GEORGE TOWN, March 18 — Ransomware attacks that are leveraging on the Covid-19 pandemic, is on the rise in Malaysia, according to an American cybersecurity company Palo Alto Networks.
Palo Alto Networks Head of Systems Engineering Malaysia, David Rajoo, said the most commonly targeted sectors by ransomware attackers are manufacturing, construction, wholesale and retail, energy, transportation, utilities and fast-moving consumer goods.
“In many instances, some of these ransomware attacks are leveraging Covid-19, luring employees in through suspicious links, such as information on important matters such as vaccinations and links to video or audio-conferencing tools,” he said in an email interview with Malay Mail.
He said companies are now more vulnerable due to hybrid working practices where employees are working on unsecured personal networks and security teams will have to protect a more distributed workforce.
“This challenge is also further exacerbated as attackers are now studying their victims and networks more closely, moving away from a mass, high-volume approach to more sophisticated and targeted attacks,” he said.
He warned that ransomware attackers are also increasingly moving towards double extortion, which means that ransomware operators not only encrypt data to force a victim into paying a ransom, but they go a step further by extracting the data prior to encrypting.
They will then threaten to post the files on a public or dark web leak site and if the victim does not pay up, the stolen data is posted on the leak sites.
“Based on our findings as of January 2021, one victim from Malaysia so far has had their data published on dark web leak sites as a result of a double extortion attack,” he said.
Similarly, there was one victim each in Singapore and Thailand, bringing the total number for the region to three cases.
David believed that ransomware is likely to continue to be a challenge for Malaysian companies, especially smaller ones that may not have access to cybersecurity resources to manage these threats.
“Ransomware poses a significant threat to companies in Malaysia and Asean, pushing out an ever-increasing volume of malicious emails to businesses and consumers alike,” he said.
He said the Cyber Security Agency of Singapore (CSA) received twice as many reports of ransomware between January and October 2020 as compared to the whole of 2019, while authorities in Thailand reported similar attacks on government hospitals and companies.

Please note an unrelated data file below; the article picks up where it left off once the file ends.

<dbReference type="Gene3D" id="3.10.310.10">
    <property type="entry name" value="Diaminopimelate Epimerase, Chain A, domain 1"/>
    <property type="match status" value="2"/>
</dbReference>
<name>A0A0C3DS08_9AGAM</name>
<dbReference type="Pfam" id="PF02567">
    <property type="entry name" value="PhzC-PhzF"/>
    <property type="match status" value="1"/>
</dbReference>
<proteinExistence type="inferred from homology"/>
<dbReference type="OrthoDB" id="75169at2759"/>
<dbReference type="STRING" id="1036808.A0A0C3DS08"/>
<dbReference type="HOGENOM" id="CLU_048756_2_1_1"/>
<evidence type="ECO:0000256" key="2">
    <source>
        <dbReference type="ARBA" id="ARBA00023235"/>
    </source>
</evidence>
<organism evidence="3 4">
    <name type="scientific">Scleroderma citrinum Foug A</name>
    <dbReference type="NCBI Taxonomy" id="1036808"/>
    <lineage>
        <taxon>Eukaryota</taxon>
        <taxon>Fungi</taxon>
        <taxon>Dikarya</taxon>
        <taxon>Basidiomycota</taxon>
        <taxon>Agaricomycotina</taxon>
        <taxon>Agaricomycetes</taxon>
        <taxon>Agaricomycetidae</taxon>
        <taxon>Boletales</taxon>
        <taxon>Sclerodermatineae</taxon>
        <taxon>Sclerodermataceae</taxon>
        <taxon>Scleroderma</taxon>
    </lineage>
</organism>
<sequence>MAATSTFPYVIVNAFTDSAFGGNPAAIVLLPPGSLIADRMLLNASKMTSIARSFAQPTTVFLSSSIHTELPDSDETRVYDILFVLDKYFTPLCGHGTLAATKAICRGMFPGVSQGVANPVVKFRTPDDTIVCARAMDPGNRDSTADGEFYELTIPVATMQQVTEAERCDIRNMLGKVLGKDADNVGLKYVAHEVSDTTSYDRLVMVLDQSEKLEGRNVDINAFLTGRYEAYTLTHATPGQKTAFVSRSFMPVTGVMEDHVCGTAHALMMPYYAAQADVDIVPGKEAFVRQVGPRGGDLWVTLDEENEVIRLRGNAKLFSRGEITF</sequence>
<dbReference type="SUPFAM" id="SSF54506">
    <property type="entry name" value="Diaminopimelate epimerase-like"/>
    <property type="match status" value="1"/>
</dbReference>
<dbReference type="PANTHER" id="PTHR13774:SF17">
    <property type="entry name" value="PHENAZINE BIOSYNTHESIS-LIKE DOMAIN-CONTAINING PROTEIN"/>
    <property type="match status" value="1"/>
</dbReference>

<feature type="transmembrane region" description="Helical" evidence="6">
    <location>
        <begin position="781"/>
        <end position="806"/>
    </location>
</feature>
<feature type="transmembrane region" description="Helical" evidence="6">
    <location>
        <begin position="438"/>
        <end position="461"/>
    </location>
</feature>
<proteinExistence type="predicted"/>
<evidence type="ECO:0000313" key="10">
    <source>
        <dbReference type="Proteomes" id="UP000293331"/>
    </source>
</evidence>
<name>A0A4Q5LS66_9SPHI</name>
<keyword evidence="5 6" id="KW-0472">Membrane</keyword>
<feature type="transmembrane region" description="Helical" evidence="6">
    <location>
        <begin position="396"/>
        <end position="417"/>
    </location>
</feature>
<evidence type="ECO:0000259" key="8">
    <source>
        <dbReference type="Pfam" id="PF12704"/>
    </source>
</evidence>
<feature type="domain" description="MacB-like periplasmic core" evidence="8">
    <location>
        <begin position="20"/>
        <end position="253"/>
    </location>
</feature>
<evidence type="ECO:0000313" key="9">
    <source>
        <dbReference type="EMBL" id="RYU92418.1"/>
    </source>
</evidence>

“While the impacts of such attacks may vary, the consequences can be devastating, ranging from the leaking of sensitive information, severe damage to a business’s reputation and penalties, to a complete disruption and shut down of operations,” he said.
For example, a major hospital system in the United States was forced to resort to pen and paper when its computer systems failed as a result of a ransomware attack.
He said with more Malaysians moving towards digitalisation, the rate of ransomware will likely increase which could impede Malaysia’s digital economy growth ambitions.
“Businesses, especially SMEs, will need to be well-versed in cyber hygiene best practices, adopt a zero-trust approach with AI-powered tools and have a reliable, thorough back-up and recovery process in place to protect their entire ecosystem,” he said.
According to a report released by Unit 42, the global threat intelligence team at Palo Alto Networks, cyber criminals are demanding more money where the average ransom payment has almost tripled from RM472,982 (USD115,123) in 2019 to RM1.28 million (USD312,493) in 2020.
The report revealed that the highest ransom payment doubled from RM20.5 million (USD5 million) in 2019 to RM41.08 million (USD10 million) in 2020.
The top three countries impacted globally, in which victim organisations had their data published on leak sites, were the United States (151 victims or 47 per cent), Canada (39 victims or 12 per cent) and Germany (26 victims or eight per cent).
The average ransom demands, in bitcoin or Monero cryptocurrency, in 2020 was RM3.48 million (USD847,344) but the costs accrued due to a ransomware incident ranged from RM303,416 (USD73,851) to RM854,054 (USD207,875).
The report found that there are at least 16 different ransomware variants that are threatening to expose data or utilising leak sites.
“The world changed with Covid-19, and ransomware operators took advantage of the pandemic to prey on organisations — particularly the healthcare sector, which was the most targeted vertical for ransomware in 2020,” the report stated.
A ransomware attack consists of the ransomware operator encrypting data and forcing the victim to pay a ransom to unlock it.
In the case of double extortion, ransomware operators steal the data and encrypt it to demand a ransom from victims and if the victim doesn’t pay, the data is released to leak sites or dark web domains.